Think People CEO Judy Ellis is interviewed by Yvan Demosthenes for the Hamilton Demo vlog.
Updated: Dec 9, 2020
Judy Ellis, Think People's CEO, was quoted in this September 17, 2020 Forbes article
How is your self-confidence these days?
Perhaps you have lost your job. Or maybe you are working from home without a clear and compelling structure. Even if you are operating in a public workspace, the current conditions may have altered your job's nature and limited your interactions with others.
Who wouldn't be feeling disoriented?
Nevertheless, you don't have to wait for the pandemic to end to regain some footing. You can find a way forward through simple yet powerful acts:
Thoughts Affect Mental Health: Time to Refresh Yours
Mindsets are stubborn and often resist inspection. Nevertheless, now is the time to examine yours. Do you need some inspiration? Consider the declaration of purpose issued in 2019 by the Washington-based Business Roundtable (BRT). Yes, their statements refer to companies. However, the underlying themes can apply to individuals as well. BRT stated every corporation has its unique reason for existing. However, the corporation's fundamental purpose is to serve all stakeholders, not just shareholders, while supporting the dignity and meaning of all lives. Consider how to translate these pledges into your personal commitments. Here are some suggestions:
Consider All Stakeholders
Perhaps your first reaction to this BRT statement is to ask what this has to do with you. After all, you don't have stakeholders, do you?
Refresh your way of thinking.
According to the dictionary, a stakeholder is "one who is involved in or affected by a course of action." Unquestionably, all of us affect others through our actions. Therefore, we have stakeholders! Your next steps regarding stakeholders:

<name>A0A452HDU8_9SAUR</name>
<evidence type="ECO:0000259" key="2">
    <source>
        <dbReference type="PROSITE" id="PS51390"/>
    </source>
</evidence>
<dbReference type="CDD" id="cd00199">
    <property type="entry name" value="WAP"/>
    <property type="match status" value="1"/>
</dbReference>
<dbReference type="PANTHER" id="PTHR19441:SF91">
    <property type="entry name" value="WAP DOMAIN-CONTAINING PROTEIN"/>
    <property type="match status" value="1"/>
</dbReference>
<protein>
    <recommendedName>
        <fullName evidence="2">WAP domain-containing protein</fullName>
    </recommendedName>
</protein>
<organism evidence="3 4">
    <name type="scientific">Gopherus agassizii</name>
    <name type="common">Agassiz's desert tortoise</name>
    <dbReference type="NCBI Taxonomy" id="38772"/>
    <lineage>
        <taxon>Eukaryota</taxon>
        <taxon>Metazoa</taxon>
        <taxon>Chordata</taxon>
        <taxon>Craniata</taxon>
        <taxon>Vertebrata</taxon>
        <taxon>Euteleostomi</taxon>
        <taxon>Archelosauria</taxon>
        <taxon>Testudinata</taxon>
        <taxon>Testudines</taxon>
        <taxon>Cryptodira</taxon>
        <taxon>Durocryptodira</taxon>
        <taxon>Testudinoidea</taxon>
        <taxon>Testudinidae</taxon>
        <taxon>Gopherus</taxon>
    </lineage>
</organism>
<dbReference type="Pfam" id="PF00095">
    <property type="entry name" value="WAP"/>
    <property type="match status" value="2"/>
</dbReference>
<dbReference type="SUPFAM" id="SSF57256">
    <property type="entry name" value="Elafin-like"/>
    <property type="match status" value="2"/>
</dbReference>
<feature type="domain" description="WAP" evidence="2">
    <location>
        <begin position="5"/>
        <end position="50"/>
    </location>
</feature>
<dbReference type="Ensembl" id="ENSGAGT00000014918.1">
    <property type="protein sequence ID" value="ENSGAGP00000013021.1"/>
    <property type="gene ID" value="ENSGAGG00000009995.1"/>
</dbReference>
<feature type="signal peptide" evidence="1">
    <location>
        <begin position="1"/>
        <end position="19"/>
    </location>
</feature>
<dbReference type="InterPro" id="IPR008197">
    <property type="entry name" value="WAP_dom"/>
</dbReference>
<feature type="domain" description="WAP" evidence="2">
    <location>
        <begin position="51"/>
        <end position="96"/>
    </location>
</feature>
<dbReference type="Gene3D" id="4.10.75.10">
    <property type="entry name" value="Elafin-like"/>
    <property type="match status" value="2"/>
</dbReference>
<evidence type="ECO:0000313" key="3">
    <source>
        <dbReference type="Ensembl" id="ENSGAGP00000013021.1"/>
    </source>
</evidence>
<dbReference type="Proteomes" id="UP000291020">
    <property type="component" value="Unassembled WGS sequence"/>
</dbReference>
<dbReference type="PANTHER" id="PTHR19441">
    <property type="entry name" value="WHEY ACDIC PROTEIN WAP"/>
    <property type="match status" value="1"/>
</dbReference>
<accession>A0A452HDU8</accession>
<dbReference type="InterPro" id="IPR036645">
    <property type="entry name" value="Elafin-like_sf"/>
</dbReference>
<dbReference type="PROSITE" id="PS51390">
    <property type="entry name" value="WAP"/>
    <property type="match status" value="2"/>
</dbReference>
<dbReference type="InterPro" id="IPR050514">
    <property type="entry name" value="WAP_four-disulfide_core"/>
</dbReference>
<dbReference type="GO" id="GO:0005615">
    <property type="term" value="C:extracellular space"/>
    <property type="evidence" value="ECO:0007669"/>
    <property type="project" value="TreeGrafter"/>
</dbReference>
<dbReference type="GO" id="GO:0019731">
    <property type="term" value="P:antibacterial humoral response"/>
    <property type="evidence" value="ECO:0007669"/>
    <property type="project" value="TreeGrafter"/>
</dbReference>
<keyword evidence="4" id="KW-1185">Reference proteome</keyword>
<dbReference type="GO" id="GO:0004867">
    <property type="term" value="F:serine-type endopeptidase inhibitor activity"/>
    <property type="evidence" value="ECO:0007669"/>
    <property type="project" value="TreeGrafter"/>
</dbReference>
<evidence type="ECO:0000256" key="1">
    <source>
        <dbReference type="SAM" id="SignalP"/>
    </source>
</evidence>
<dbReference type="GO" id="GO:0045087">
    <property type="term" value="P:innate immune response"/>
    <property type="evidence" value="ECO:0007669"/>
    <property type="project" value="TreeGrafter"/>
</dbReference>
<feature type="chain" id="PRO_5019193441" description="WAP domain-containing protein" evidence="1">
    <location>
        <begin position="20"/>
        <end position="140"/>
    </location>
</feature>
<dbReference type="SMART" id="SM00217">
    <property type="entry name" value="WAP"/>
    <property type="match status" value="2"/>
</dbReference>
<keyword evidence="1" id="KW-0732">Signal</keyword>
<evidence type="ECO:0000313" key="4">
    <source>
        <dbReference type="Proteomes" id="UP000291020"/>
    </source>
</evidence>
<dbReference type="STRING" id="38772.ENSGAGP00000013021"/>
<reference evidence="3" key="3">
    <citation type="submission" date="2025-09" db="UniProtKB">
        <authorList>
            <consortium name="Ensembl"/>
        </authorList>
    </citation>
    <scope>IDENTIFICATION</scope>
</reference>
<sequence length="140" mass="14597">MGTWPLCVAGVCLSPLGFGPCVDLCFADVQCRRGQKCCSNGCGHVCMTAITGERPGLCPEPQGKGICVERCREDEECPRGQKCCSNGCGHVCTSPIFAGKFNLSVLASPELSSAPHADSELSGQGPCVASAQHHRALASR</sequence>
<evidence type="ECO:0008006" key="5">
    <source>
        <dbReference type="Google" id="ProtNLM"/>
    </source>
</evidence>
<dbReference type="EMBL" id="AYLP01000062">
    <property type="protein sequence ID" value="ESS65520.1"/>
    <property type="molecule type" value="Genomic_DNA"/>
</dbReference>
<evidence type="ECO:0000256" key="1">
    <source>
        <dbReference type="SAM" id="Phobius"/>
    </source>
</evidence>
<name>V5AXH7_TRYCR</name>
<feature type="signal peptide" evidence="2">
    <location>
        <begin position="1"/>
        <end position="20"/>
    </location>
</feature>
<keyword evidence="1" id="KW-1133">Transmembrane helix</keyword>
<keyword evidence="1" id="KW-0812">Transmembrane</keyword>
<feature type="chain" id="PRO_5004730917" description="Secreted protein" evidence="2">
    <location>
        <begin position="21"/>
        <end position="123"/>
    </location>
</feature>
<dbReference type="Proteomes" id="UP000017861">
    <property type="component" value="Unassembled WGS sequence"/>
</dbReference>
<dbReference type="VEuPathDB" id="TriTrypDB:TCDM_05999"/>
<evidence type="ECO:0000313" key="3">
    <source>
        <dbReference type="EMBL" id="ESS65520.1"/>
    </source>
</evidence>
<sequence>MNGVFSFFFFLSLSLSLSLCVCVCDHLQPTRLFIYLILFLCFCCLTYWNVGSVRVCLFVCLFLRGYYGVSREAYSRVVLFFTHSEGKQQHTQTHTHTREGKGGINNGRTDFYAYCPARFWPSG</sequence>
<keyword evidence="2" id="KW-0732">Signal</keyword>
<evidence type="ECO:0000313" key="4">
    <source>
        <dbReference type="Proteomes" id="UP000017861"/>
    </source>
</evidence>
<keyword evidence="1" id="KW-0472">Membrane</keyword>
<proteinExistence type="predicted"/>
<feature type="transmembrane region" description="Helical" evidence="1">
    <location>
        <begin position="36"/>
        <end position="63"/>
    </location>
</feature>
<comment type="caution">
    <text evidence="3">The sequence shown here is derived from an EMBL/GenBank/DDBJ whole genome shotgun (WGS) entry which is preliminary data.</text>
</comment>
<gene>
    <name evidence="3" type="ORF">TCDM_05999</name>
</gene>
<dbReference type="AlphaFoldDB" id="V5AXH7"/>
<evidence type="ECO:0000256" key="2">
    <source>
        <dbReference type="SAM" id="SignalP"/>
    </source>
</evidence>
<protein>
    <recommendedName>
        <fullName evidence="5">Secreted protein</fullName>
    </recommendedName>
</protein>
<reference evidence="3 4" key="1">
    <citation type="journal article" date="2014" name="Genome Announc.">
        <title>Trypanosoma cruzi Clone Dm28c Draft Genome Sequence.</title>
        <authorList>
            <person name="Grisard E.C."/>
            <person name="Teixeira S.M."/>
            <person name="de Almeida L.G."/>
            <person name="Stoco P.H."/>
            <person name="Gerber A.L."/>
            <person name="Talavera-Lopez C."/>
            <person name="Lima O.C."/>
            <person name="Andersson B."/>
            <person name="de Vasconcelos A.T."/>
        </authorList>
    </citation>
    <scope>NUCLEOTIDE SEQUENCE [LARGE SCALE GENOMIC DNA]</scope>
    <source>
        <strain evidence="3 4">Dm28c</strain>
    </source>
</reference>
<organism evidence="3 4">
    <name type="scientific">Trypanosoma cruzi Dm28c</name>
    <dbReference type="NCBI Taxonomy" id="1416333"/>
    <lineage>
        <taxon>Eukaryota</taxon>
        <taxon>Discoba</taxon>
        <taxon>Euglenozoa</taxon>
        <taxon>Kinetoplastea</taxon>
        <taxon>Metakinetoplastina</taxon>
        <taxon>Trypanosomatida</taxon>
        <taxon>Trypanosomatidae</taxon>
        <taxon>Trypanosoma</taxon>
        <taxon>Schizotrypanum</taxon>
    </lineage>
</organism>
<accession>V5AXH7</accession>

Identify them. Think about who is involved in or affected by your course of action. Most of us will name family, friends, employers, and customers. And include your community and society at large in your list. We all have the power to affect our world.
Examine how you bring them value. Now is the time for a checkup. What do you contribute to the lives of your stakeholders?
Support Meaning and Dignity for All
BRT stated every person has the right to succeed through hard work and creativity. And all of us should be able to live with meaning and dignity. In our polarized and hateful world, this commitment is more important than ever. Examine what do you do to honor this pledge.
A Black professional woman describes the unassessed assumption concerning the "rightness" of white values, norms, and rituals. She argues convincingly that white presumptions of intellect and right and wrong win the day. Often white people do not appreciate how much Black people have to understand the white culture to maneuver in their daily lives. What are you doing to refresh your mindset concerning the cultures and life experiences of others?
Your next step regarding meaning and dignity:
Consider how you can uncover your assumptions about diverse others and increase your empathy for your stakeholders.
You have identified your stakeholders and thought about how you can increase your understanding and appreciation of them. Now consider how you can increase the value you deliver to them.
This is the time for action!
The Business Roundtable pledged to meet or exceed the expectations of their customers. They promised to invest in their employees, treat their suppliers ethically, support the communities where they work, and generate long-term value for shareholders.
What equivalent commitments are you willing to make? Here are some suggestions to get you started: